The ripening seed pods, or silique, ‘overtopping’ the flowers
In Old English herb-lore, bittercress is known as Stune, and included as one ingredient in the Nine Herbs Charm recommended as a cure for poisoning and infection. Given the generally poor state of health and hygiene we can assume in Dark Age Britain, this suggests that each of the nine herbs would have been in constant demand. I have my suspicions regarding the efficacy of bittercress a medicinal plant, but, by including it on the list of ingredients, our ancestors had clearly devised a way to guarantee a sustained and wide-ranging harvest of the stuff. They probably didn’t like it any more than we do

Let me know what your thoughts are on hairy bittercress, either on Twitter, or by leaving a comment below.

10 comments:

  1. A constant pest for anyone growing containerised nursery stock. Hand weed it before the seed heads ripen. I have a patch that MUST be dealt with first thing tomorrow.

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    1. Good for you, get the dratted things before they POPS!

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  2. I have always harboured the profoundest of respect for ephemeral weeds. Any plant which is so hell-bent on procreation has to be admired. That said, my first front garden was riddled with our hairy friend and I was forever rushing indoors to hook seeds from my eyes. I would have worn goggles for weeding, but I didn't want to frighten my neighbours; and being London there were plenty of neighbours to scare.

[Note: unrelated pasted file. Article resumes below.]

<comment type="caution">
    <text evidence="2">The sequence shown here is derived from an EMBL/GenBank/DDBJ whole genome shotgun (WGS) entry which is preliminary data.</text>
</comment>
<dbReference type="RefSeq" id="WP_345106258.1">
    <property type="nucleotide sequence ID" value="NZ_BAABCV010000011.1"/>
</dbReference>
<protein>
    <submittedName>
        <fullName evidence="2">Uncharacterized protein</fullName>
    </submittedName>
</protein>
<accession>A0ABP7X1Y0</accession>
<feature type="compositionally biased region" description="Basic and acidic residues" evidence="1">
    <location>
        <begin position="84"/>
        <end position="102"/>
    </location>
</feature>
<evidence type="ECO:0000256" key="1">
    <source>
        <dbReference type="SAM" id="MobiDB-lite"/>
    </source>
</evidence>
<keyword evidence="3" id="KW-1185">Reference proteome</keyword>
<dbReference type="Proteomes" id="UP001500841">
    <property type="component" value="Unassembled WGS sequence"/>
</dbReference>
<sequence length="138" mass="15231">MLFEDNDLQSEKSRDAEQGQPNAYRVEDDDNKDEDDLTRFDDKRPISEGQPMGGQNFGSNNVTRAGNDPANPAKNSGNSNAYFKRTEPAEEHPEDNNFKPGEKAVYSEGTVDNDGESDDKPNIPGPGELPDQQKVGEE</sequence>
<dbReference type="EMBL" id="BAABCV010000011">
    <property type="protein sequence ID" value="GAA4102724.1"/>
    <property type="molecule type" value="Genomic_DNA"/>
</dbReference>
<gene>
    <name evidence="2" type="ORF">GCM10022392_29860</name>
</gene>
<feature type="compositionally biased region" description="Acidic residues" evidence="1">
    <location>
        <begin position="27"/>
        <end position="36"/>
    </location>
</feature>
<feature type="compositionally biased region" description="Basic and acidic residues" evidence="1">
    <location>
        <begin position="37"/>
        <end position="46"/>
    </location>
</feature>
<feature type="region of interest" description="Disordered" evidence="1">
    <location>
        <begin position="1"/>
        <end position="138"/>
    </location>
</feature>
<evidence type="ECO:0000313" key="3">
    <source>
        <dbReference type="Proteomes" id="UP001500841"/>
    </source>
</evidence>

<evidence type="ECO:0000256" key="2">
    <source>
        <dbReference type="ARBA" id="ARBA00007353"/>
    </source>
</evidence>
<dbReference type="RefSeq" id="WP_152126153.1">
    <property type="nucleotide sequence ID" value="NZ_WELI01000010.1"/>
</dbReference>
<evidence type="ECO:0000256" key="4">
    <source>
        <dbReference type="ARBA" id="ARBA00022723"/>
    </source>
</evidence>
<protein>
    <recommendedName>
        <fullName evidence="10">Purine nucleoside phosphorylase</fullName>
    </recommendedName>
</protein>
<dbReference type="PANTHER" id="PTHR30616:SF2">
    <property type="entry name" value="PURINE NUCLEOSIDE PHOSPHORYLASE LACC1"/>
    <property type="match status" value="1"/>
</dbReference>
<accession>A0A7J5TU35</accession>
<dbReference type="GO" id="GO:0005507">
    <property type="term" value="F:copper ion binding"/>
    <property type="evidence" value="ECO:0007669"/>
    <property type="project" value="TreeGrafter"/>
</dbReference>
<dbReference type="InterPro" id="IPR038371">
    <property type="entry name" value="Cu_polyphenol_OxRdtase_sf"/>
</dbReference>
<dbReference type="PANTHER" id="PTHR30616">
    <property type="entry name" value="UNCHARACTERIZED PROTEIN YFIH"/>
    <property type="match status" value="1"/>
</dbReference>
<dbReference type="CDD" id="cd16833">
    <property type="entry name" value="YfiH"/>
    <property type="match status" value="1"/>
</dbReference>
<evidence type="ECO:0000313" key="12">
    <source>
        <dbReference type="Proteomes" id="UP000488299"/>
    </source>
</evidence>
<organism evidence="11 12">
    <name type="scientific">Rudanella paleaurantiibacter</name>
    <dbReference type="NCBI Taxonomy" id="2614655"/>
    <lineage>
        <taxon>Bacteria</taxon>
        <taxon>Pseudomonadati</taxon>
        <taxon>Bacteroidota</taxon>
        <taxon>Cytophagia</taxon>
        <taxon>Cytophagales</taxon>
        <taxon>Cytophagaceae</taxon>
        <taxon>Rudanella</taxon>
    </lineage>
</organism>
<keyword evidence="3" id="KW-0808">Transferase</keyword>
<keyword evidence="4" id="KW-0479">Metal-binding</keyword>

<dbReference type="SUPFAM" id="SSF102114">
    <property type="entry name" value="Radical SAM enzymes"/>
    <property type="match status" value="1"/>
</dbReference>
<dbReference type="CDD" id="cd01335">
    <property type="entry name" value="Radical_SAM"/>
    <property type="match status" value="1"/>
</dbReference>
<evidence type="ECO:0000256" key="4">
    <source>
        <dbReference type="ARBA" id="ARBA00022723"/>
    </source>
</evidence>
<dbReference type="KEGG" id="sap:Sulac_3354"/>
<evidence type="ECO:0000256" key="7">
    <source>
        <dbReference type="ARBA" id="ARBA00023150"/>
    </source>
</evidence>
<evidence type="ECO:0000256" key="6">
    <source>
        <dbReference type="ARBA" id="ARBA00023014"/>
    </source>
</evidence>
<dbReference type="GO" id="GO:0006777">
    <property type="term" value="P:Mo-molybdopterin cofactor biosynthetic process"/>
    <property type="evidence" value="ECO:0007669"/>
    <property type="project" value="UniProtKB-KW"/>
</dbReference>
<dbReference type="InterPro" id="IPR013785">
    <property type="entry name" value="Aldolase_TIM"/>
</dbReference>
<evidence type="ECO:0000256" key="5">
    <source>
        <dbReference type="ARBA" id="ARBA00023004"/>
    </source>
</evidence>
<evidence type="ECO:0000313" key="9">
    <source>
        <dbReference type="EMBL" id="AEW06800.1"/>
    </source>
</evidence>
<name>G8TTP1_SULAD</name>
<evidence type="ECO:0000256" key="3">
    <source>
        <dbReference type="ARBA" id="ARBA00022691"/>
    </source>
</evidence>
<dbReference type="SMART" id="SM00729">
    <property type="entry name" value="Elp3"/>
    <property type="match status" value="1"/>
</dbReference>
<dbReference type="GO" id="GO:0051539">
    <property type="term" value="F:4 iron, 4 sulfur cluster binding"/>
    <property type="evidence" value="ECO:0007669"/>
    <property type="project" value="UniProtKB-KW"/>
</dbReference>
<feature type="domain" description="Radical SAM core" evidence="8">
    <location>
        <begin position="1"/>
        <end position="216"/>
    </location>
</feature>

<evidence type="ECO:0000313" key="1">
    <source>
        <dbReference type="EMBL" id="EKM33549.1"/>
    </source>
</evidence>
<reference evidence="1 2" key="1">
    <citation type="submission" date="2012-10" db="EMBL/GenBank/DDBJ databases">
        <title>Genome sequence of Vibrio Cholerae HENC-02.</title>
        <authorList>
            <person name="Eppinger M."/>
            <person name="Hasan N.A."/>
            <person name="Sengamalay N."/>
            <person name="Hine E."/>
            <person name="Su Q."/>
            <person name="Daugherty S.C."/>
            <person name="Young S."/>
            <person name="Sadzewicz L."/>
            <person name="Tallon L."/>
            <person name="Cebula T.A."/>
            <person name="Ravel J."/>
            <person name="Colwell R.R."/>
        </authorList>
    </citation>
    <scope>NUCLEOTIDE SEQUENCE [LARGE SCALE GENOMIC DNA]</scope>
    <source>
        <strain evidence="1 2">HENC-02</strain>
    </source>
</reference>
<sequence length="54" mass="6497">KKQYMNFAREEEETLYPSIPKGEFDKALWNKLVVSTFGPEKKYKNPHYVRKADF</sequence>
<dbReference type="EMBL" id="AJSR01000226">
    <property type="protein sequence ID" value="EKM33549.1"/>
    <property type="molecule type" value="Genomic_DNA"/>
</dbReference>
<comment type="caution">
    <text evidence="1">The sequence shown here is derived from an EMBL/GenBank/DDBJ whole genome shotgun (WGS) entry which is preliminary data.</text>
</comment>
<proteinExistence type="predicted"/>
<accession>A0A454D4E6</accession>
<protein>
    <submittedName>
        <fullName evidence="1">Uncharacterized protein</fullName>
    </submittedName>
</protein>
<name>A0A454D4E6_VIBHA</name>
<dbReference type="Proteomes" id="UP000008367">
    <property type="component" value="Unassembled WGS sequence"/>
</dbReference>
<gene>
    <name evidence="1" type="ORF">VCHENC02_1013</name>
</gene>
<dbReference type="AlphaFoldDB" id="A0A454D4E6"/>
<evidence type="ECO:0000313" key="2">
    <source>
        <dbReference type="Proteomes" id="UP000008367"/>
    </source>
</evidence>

Apart from the seed-flinging habit, I rather like hairy bittercress. It's not as if it has a great strapping tap root which wedges itself between bricks and refuses to budge.
    Interesting post. I like a bit of botany of a Tuesday.

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    1. Hmm, I think you might be another closet weed admirer. *adds name to list*

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  3. I admire it too along with several other ephemerals like Poa annua, Euphorbia peplus and Senecio vulgaris to name but a few. A grudging respect in my own garden and a fully fledged clap and a grin in others :D

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  4. Mmmm?
    I think I dislike Oxalis corniculata and Wood Avens more.

    I think our hen's might me eating the Hairy Bittercress, as it only flourishes in areas they don't fossick in.

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    1. That flippin' geum is a pain, isn't it? Though quite satisfying when you get a whole one out. And it has clove-scented roots, doesn't it?

      Thanks for introducing me to the word "fossick', Celia!

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  5. One got me in the eye this morning. They are fighting back!

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    1. Stinkers! I hope you're wearing eye protection, Karen?! Nag nag nag!